Hopportunity Awaits is a brew on a mission to help highlight careers in craft beer, and inspire more of us to hold the door for the unique talent among us, creating more pathways for diversity, in every sense, across every role. Partial proceeds will benefit Craft x EDU as we work together to launch an educational grant for emerging professionals in craft beer.
On the cans, you will meet 10 industry professionals who are ready to tell their remarkable stories of how they got their start and paved their own path in craft, rules be damned.
Without further ado…
Meet Stephanie Grant, a savvy storyteller focusing on diversity and inclusion.
How did you discover the world of craft beer, or what inspired you to join?
It started with Allagash White. I remember thinking, “what is this?”
If you don’t know about craft beer, it is such a shocker to the palate. To this day, Belgian beers are still my favorite. They are freaking delicious.
After that, my husband and I went on a craft beer journey together. We would go to new shops and try different beers. After a few trips I thought, “how can I be in the craft beer industry?”
As a writer by trade, I wanted to marry the two passions. That’s when I started doing journalism for craft beer, and ended up as a social coordinator for Monday Night Brewing, a brewery based out of Atlanta, Georgia.
After doing some trials, they asked me to write for them full-time. I worked with them for a year, and it was an incredible experience. I left them to start my own writing business, which lets me work with even more breweries and people in the beer community.
What do you love about the craft beer community?
I love that it is a community.
At any bottle share, you can sit down and drink a beer with anyone in the industry and have a great conversation. There’s amazing people here in Atlanta, who embrace you completely.
At the height of COVID-19 pandemic, I totally missed it.
Where would you love to see it grow or improve?
I mean diversity, right?
Let’s consider what’s going on now with the #MeToo movement in the craft beer industry.
It boils down to the fact we don’t have good human resource systems built into the structure of a brewery.
Breweries are great on one end. You go there to have fun, you go there to have a good time, but it’s still a business and should be treated like a business on the other side.
We can do a better job of being inclusive and making people feel comfortable in the space, whether it’s me as a woman, women in general, or people of color.
It’s great that we have this community, but at the end of the day, the craft beer industry is filled with people, and issues within our country bleed into the industry, and there has to be better ways to bring in more diverse people into the industry, and ensure they have a safe space to enjoy their job.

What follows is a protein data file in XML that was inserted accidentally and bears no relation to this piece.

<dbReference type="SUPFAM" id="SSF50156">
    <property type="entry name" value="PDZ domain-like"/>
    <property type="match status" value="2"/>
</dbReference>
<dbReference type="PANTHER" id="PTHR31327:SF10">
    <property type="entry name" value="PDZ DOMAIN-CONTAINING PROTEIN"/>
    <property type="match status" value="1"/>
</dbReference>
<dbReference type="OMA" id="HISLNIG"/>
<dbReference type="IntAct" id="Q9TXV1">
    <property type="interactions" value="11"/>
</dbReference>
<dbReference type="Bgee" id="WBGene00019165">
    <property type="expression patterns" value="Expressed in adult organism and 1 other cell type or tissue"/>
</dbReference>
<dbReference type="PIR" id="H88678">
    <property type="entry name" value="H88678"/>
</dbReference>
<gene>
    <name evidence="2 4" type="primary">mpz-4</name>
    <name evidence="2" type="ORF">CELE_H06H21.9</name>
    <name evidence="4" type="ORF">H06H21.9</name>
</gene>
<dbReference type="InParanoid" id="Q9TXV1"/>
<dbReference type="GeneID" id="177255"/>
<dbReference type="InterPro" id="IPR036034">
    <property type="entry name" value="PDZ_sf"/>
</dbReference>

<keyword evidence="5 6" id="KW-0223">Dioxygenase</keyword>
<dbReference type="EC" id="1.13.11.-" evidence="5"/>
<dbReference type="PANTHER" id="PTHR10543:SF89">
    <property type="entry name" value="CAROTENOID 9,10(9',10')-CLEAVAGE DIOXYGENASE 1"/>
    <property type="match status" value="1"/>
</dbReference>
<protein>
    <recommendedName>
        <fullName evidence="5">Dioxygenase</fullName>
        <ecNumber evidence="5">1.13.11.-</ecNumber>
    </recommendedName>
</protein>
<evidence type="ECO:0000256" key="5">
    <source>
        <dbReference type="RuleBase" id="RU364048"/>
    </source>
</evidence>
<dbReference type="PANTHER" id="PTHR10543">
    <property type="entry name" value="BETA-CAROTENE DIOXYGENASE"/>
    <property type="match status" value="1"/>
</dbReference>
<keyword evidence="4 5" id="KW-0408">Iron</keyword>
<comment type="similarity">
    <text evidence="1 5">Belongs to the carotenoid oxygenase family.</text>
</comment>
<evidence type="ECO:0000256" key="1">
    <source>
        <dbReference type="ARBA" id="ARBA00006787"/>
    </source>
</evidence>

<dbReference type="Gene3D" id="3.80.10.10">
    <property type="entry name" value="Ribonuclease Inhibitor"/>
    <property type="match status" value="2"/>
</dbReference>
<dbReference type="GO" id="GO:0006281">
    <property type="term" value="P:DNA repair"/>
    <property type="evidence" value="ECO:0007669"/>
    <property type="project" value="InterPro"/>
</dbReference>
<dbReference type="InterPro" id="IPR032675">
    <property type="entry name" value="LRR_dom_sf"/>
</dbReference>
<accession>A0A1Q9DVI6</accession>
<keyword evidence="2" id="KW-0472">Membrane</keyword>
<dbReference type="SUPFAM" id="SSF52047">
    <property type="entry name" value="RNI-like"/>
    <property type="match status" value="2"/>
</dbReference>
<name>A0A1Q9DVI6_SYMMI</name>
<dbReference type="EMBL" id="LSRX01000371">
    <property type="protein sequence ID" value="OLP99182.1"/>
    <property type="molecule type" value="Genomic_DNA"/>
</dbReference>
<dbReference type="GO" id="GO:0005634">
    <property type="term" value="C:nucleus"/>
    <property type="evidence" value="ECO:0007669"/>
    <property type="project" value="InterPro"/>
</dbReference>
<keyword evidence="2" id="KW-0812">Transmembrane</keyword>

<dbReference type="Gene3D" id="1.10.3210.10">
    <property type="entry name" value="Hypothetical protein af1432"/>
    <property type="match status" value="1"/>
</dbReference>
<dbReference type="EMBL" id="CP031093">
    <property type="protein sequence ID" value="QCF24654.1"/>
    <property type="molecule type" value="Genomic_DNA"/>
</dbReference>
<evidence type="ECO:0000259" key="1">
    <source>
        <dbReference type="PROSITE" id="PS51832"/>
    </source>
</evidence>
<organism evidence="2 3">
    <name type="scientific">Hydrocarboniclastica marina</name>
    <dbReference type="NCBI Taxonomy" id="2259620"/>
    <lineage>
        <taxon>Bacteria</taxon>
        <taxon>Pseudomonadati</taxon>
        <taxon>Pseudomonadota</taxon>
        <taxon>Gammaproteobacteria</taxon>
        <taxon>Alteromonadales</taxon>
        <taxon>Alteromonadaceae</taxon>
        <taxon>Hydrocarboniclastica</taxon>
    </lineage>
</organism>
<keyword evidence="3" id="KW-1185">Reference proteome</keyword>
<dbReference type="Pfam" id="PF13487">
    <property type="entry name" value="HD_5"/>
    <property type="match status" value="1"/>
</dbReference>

If we’re serious about the beer, we need to be as serious about the people who are bringing it to the consumers. A casual environment can mess things up.
Tap Takeaway >> If HR policies are not in place in your workplace, start the conversation with your employer. Just because you aren’t aware of any issues, doesn’t mean they don’t exist. If you see or hear something out of line, speak up for coworkers who need your assistance.
What types of skills have helped you personally succeed in this industry?
I’m an introvert, but I’m really good in social situations. I know how to have conversations, and build connections. Not everyone can do it well, but I have a good personality for it.
I’m a life-long learner. Around the brewery, I was constantly asking questions, talking to our brewmaster, trying to learn more about our beers so we can communicate to people on social media. It’s gotten me far in life because I’m inquisitive and I know how to communicate well.
Who in the craft beer industry do you admire?
I’m going to say Jen Price.
She’s opening a bottle shop called the Atlanta Beer Boutique. She had to leave the space during the COVID-19 pandemic, although she was weeks away from opening. She finished her first beer conference last week, and planned it in six weeks. She’s just relentless. She loves this industry, and has a passion for it. She helped build a group to help women in craft beer connect. (Read more about Jen Price here in Eater Atlanta.)
I also love Dr. J Jackson-Beckham. She tells it like it is, and does it in a way that’s approachable. She’s so freaking smart. She’s supported the articles I’ve written so far and is always happy to answer questions.
What is the most memorable brew you’ve ever had?
Oh man. I wasn’t ready for that.
I’d have to say Allagash White. That was the pivotal beer that changed my life, and my trajectory. I had no intentions of going into this industry. I still drink it to this day, and might get myself a six pack later today.
Bonus Question: What’s the feedback been like for your beer coverage?
I’ve had positive experiences in the industry, which I’m very grateful for.
The articles I’ve written, people have been very supportive of what I have to say, and have resonated with so many.
After I wrote “Drinking While Black” on Good Beer Hunting, not only did black people feel it resonated with them, but I had struck a chord with people of every color.
It opened up a dialogue that I didn’t expect. We dropped it in June, right after George Floyd, and it was great to talk about what’s happening.
Tap Takeaway >> Be open. Listen and learn from diverse perspectives, and educate yourself on how you can create more inclusive spaces.
Sometimes, it’s hard to find the right words. Thankfully, Stephanie has a few powerful ones here.
Say hi on Social!
Click here to meet more of our talented rule-makers and read their remarkable stories. Once you hear what they have to say, you will realize that yes, you can brew it too.